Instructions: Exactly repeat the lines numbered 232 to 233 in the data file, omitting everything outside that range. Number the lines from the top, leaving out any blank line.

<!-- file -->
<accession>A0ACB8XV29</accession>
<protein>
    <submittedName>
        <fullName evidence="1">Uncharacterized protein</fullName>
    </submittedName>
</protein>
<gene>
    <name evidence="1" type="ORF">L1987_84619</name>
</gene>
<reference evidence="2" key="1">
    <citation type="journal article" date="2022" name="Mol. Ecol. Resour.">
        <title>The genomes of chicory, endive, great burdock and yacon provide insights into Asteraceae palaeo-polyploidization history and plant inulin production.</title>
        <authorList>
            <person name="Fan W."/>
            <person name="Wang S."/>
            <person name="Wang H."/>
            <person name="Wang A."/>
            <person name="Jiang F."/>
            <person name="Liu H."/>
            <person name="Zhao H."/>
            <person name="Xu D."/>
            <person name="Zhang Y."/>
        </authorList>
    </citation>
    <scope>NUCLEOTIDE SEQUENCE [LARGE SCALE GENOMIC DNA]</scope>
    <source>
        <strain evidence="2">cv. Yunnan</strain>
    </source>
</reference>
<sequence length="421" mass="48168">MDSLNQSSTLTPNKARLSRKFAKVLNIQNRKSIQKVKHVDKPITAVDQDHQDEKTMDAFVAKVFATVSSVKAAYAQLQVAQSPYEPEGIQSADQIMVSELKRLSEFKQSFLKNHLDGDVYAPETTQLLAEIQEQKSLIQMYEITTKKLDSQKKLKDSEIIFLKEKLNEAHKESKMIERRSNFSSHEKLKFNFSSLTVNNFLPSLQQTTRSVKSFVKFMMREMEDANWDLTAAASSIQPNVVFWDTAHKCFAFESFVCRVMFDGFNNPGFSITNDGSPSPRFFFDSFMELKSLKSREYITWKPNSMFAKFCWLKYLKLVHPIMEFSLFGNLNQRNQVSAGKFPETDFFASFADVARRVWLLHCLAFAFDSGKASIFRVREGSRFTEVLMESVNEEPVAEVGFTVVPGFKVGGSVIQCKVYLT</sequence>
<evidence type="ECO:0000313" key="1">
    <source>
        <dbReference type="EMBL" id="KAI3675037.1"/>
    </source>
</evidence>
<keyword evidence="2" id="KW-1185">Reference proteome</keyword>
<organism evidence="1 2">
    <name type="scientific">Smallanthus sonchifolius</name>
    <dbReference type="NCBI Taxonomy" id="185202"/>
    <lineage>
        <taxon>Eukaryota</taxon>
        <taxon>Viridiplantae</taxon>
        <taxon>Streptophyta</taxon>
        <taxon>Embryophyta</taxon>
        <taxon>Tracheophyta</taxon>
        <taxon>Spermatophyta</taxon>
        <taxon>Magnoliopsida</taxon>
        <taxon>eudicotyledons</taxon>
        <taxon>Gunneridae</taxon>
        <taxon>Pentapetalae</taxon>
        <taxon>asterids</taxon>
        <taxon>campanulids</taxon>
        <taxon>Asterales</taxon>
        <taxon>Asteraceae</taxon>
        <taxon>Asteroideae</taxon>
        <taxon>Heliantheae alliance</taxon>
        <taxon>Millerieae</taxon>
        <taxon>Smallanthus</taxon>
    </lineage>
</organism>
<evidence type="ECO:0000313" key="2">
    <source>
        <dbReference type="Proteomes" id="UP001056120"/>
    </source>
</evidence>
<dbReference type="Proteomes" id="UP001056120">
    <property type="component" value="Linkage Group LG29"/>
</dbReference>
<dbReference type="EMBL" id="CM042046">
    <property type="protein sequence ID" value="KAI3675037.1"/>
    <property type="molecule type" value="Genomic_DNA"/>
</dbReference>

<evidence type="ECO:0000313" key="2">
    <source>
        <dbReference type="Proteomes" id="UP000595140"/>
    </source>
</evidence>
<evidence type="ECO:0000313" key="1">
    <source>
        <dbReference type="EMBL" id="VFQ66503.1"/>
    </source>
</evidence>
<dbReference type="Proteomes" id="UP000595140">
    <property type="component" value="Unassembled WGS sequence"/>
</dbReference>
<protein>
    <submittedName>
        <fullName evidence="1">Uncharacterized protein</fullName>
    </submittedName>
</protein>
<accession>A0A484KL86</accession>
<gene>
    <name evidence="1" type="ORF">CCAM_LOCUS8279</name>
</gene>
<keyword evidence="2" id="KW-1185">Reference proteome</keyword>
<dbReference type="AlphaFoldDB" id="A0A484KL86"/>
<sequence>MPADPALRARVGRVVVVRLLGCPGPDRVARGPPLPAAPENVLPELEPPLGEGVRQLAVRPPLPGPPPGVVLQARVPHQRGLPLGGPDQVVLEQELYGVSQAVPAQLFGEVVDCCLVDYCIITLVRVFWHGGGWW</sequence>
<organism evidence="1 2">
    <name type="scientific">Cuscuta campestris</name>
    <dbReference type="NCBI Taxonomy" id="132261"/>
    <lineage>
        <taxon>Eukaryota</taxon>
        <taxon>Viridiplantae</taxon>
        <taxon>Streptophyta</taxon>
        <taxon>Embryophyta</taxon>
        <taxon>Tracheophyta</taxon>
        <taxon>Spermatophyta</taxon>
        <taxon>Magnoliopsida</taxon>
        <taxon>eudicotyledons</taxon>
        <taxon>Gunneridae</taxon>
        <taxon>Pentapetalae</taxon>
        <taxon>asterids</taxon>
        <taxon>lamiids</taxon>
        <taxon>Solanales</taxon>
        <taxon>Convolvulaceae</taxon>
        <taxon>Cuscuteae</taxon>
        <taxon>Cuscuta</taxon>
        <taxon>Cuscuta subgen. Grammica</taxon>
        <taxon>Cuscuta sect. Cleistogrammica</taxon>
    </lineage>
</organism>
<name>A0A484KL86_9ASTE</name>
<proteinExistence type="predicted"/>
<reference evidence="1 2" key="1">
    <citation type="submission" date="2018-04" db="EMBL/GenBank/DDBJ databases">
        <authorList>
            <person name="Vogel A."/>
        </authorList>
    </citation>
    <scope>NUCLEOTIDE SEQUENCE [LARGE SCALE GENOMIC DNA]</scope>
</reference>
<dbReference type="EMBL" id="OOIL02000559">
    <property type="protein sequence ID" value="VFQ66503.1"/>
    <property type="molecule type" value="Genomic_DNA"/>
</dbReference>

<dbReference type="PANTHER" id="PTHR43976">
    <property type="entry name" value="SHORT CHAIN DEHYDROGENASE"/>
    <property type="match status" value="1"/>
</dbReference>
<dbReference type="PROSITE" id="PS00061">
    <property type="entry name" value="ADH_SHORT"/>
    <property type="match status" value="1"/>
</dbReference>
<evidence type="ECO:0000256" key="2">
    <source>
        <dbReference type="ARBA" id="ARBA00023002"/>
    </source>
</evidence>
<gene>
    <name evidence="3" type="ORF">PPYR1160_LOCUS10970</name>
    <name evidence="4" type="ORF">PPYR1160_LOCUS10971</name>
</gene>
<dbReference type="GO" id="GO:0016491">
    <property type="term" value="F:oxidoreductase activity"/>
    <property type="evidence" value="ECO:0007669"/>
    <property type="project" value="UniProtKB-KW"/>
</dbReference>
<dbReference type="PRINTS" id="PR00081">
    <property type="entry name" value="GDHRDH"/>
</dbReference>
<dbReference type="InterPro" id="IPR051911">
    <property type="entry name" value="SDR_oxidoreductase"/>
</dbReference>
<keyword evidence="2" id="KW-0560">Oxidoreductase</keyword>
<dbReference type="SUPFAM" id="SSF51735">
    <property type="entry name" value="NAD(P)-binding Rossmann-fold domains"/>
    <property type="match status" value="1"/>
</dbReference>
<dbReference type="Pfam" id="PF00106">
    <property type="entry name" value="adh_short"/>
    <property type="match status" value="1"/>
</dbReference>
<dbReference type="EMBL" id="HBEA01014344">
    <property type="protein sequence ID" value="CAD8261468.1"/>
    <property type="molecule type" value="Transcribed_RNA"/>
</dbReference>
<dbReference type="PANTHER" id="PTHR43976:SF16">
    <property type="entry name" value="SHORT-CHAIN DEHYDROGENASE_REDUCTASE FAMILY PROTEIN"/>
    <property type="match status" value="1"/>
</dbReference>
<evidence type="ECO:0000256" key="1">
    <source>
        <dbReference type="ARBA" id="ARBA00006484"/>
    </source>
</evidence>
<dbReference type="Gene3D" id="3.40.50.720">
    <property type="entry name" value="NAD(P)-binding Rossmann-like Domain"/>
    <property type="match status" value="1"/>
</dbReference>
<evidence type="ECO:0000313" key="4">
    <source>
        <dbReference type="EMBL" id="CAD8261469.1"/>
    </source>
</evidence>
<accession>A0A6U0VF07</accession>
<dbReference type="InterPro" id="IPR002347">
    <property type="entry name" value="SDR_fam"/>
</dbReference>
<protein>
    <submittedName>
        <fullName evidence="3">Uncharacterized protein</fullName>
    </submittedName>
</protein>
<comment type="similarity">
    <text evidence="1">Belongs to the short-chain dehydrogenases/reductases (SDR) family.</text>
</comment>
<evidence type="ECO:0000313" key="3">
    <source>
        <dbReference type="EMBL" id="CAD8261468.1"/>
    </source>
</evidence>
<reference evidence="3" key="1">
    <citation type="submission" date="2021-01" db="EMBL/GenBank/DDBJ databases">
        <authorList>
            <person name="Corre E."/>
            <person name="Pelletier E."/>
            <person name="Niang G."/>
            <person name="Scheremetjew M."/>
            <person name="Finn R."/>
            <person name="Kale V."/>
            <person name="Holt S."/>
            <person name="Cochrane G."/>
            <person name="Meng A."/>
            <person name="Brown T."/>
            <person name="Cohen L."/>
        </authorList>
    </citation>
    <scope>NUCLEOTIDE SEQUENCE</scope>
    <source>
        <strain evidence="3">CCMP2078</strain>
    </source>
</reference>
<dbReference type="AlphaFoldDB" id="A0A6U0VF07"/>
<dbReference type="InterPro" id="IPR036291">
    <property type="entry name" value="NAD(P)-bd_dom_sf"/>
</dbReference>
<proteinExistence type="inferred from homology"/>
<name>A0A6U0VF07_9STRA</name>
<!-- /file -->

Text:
</reference>
<dbReference type="AlphaFoldDB" id="A0A6U0VF07"/>